In thinking of the alleged crimes of SCOTUS Nominee Brett Kavanaugh, I find myself wrestling with a thorny issue: one that has been seen over and over again in the long list of sexual predators who have been revealed (or accused) in the recent past.
To begin with, let’s get one thing perfectly clear. Any sexual crime, no matter how seemingly minor it is (or was), nor how long ago, nor whom the aggressors (or victims) were, is precisely that: a crime. It must be treated as such. It is NOT something to be swept under the rug, nor hidden, nor ignored. Those who are the victims of such crimes – no matter how fragmentary and disjointed their memories seem to be – must be heard. They must be treated with respect, with compassion, with impartiality, and without prejudgment as to who they are, or how valid or invalid of a person (or victim) others may portray them to be.
Frankly, any victim of oppression must always be presumed to be telling the truth – until proven otherwise. Our first and foremost duty is to immediately see them, hear them, and protect them, They must be kept safe, and feel safe, from further aggression by either the original oppressor / abuser, or from the attacks of others.
And that leads me to my main point, which is a twofold concern.
By now I’m sure you’ve heard of the accusation being laid at the feet of Judge Kavanaugh during the Senate’s Confirmation hearings for his nomination to the Supreme Court. Namely, that at age 17, while “stumbling drunk,” he attempted to rape a then 15 year old young woman.
As we know, the Republicans are crying “Foul” because this accusation was revealed at almost the last minute before the Committee was to vote on whether to recommend that the Senate as a whole approve Kavanugh’s nomination.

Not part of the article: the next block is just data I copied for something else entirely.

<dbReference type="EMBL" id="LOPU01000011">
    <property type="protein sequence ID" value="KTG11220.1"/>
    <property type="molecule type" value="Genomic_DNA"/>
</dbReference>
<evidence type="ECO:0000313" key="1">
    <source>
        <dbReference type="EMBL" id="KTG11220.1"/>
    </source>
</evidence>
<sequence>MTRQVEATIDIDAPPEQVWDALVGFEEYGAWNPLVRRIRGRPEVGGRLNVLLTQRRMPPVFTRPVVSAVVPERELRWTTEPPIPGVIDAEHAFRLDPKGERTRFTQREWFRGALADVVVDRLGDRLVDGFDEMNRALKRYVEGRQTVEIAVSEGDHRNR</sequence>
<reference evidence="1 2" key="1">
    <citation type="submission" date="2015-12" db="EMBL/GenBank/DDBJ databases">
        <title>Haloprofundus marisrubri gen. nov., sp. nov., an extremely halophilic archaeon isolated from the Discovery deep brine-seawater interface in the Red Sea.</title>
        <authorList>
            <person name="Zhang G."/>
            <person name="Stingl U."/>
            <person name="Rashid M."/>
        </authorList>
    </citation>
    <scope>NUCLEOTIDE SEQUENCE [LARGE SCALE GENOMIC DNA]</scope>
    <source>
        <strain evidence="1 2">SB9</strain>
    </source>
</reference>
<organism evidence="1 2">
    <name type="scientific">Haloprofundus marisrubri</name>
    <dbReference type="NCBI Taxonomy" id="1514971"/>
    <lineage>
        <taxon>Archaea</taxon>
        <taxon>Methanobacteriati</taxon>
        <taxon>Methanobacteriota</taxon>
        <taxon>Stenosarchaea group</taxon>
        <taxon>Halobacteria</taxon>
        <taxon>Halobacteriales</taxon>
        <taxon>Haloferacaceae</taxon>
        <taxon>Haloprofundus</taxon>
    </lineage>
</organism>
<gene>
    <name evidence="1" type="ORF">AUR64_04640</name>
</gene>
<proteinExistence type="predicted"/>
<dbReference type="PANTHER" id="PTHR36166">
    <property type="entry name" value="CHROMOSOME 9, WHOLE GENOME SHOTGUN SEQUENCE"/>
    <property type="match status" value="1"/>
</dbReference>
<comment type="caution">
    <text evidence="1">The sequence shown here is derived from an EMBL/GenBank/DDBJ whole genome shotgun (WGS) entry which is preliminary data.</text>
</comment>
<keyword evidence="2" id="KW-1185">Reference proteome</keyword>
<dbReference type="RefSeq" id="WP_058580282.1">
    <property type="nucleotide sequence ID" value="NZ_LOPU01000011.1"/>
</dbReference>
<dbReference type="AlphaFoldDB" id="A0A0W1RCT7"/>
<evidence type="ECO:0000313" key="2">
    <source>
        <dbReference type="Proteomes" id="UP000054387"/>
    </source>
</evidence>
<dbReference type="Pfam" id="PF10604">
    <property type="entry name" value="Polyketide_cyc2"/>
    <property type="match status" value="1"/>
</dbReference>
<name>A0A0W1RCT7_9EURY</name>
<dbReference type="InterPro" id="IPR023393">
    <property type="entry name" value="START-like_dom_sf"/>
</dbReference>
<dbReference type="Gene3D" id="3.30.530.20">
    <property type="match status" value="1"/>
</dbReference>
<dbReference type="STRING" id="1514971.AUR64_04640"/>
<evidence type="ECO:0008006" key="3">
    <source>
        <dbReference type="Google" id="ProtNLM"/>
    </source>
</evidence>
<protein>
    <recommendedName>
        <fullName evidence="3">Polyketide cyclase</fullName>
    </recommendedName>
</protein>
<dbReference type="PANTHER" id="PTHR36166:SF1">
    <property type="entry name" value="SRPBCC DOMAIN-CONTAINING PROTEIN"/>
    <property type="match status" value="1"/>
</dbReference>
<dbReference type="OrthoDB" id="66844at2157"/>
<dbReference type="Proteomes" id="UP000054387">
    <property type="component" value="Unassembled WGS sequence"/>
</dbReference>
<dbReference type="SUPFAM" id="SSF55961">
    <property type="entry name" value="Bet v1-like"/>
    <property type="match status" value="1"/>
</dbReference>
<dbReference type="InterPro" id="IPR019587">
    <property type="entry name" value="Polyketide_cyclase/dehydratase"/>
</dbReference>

Democrats have been saying all along that the process the GOP is using (what there is of it) egregiously flouts both the written and unwritten rules and guidelines that have always guided the process: shutting out all opposing or questioning voices from the process in a rush to get another conservative seated on the Court while Republicans still have control of the Senate.
As I (and many others) see it, it is more than a bit disingenuous for the GOP to call “foul” at the Democrat’s attempt to throw a wrench in the process when the GOP did exactly that with wild aplomb with regards to the nominations of hundreds of Judges for years – until they had control of both the Senate and the White House. A case in point being President Obama’s nomination of Judge Merrick Garland to the Supreme Court.
So, the GOP will get no sympathy from me on this. To put it another way, “What goes around comes around.”
That being said, the real heart of the matter is how one should respond to Professor Blasey Ford’s claim of Kavanaugh’s attempted rape of her.
A recent NY Times article (“Behind Trump’s Program to Overhaul the Government: Scaling Back the Safety Net“) describes how the current administration is seeking to restructure social welfare programs “in a way that would make them easier to cut, scale back or restructure.”
The people of Gaza have made it clear that all they want is jobs, food, adequate sanitation and healthcare, a safe place to raise their children. They want some hope for their future; something more than the hopeless and meaningless lives they now have.
The recent events in Gaza are distressing, to say the least: thousands of Gazans attempting to cross the border into Israel, protesting the inhumane conditions in Gaza. Scores of them murdered by members of the Israeli Defense Forces. Many of us have seen the videos of IDF soldiers cheering when a sniper shoots a protestor. We’ve seen people in Israel celebrating the slaughter of their Palestinian neighbors.
This whole situation is disturbing on multiple levels.
For one, many Jews (not all Jews) are seeing and treating their Palestinian cousins as animals: celebrating their deaths, taking their land, murdering and imprisoning those who resist or protest, giving no credence whatsoever to any of the concerns and voices being raised in protest to how Palestinians are being treated by the Israeli State, blind to the injustices that they themselves are visiting upon their neighbors. They’ve become indistinguishable from the genocidal regimes and individuals that were responsible for the slaughter of tens of millions of Jews in WWII (and before).